Imported red fire ants are an invasive species from South America first coming to this country in the 1930’s. Not only are they a nuisance to humans, but they also impact wildlife including deer, quail, and other ground nesting birds. Fire ants prey on and compete with other insects for the same food sources. Beyond direct predation on larger wildlife, the reduction in essential insects and other arthropods that nesting birds and small mammals need creates a ripple effect in the ecosystem as a whole, resulting in a shortage of food up the chain and a reduction in species diversity.

Plateau recommends treating imported red fire ants in the spring through early summer and again in the fall. Spring treatments reduce ant numbers when wildlife are most vulnerable to predation, while fall treatments help reduce the number of mounds that appear the following spring. Now is a great time for your first treatment of the year.

Treatment Methods:

If at all possible, spot treat individual mounds with bait-style insecticides like Extinguish Plus or Amdro Pro that require the ants to ingest it. This reduces impacts to non-target ants and other insects. Contact insecticides like those containing pyrethrins can be effective when spot-treating as well, but will kill other insects that they contact. Organic treatments using spinosad and citrus oils are also available if you prefer to avoid synthetic insecticides.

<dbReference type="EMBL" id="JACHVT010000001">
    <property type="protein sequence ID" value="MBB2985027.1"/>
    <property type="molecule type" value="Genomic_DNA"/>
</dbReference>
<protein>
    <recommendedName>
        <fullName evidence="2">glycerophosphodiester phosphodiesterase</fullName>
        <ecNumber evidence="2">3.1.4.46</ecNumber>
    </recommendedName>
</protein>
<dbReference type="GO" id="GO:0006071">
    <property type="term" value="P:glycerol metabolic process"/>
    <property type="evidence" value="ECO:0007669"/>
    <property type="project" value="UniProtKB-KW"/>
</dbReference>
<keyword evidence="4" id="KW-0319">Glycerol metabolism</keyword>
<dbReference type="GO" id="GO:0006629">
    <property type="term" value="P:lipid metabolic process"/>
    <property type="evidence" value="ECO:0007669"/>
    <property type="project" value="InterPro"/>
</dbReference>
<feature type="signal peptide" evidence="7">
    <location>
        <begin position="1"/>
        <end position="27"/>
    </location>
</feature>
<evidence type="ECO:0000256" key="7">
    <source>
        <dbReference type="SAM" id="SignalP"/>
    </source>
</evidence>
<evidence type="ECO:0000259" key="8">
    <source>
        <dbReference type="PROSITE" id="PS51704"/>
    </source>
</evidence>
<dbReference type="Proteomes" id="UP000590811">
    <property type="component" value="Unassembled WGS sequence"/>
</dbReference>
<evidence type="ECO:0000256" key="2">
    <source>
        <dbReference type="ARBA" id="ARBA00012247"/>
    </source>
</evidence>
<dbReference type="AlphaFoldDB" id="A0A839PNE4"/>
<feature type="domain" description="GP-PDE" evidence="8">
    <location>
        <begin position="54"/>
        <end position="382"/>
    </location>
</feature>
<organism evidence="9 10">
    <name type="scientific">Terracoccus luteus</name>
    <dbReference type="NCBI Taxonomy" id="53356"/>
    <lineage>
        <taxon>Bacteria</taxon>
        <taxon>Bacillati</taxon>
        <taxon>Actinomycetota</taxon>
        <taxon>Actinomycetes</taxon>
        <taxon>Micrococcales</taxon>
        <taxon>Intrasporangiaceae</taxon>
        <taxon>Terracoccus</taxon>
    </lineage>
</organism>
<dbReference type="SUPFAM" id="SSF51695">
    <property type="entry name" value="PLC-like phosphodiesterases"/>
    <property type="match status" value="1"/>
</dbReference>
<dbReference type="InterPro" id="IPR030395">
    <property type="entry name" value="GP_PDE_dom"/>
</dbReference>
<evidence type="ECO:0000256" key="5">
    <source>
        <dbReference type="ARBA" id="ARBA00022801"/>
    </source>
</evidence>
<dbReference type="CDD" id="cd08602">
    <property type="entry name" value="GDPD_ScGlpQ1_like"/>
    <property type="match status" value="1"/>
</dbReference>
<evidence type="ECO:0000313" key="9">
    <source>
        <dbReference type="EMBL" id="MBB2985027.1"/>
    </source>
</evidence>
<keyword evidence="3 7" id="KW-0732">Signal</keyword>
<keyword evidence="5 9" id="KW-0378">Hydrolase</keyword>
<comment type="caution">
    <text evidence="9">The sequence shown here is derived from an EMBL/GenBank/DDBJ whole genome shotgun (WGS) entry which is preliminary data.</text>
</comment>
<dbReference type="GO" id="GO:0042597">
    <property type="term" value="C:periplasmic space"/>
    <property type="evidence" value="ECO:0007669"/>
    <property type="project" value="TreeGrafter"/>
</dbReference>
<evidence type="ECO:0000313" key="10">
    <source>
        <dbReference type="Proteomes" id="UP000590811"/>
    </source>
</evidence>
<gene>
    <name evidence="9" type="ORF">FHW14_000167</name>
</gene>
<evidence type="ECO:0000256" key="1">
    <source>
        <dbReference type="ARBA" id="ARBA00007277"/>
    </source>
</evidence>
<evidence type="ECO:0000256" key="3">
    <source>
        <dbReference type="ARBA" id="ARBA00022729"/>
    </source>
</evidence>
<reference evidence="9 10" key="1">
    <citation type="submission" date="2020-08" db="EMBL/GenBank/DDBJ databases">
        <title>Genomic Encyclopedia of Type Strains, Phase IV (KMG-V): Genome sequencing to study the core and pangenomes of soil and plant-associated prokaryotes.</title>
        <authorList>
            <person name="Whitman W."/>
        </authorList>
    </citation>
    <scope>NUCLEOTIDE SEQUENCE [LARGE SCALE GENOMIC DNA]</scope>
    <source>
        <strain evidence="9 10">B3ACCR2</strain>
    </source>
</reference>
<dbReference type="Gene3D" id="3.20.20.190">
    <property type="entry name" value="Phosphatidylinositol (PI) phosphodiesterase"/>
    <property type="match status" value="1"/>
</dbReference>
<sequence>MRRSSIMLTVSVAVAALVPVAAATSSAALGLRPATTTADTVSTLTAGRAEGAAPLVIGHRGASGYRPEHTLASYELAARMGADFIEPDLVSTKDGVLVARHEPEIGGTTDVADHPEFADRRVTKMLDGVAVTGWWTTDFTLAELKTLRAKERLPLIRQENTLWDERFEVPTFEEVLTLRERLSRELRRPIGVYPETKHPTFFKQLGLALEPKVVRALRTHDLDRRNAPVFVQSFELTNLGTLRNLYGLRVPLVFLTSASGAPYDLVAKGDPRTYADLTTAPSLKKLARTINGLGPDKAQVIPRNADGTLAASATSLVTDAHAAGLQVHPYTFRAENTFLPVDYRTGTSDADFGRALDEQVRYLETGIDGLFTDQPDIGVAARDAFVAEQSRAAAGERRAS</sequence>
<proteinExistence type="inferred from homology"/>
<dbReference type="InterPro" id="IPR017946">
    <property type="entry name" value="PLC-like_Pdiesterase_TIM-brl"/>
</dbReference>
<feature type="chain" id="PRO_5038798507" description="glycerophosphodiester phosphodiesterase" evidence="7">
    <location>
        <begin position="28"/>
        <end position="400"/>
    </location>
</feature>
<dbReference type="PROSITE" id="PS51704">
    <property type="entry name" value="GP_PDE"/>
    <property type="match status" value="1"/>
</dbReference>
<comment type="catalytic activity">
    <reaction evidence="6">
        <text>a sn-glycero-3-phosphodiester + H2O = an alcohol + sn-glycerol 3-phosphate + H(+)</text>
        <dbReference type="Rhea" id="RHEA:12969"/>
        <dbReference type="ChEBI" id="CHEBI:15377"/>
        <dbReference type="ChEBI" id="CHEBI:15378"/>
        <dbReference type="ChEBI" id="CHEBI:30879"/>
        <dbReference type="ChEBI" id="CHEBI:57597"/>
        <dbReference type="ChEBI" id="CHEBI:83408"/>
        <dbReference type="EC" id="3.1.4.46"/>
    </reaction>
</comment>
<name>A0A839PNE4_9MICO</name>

If you have more than 20 fire ant mounds per acre, then you might consider broadcasting baits following the label directions. Keep in mind that this technique will likely impact native ants more than individual mound treatments.

Be sure to note the date of any treatments, take some example photos of treated mounds, and note the area you treated on a map to help ensure you covered the acreage required in your wildlife management plan.

A good program is both highly effective in treating fire ants and will benefit native wildlife as well. Always follow label directions before applying, and if you have grazing livestock on your property or cut hay, be sure to check for any restrictions on your chosen product.

Plateau’s Imported Red Fire Ant Treatment and Control uses GPS technology and aerial imagery to accurately locate treatment areas and eliminate fire ants with an effective, compliance-ready dual action insecticide treatment. To schedule a IRFA treatment for your property, contact us at plateau@plateauwildlife.com or (512) 894-3479

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Service Spotlight: Webinars

Whether you are already in Wildlife Management or just getting started, we have a webinar for you!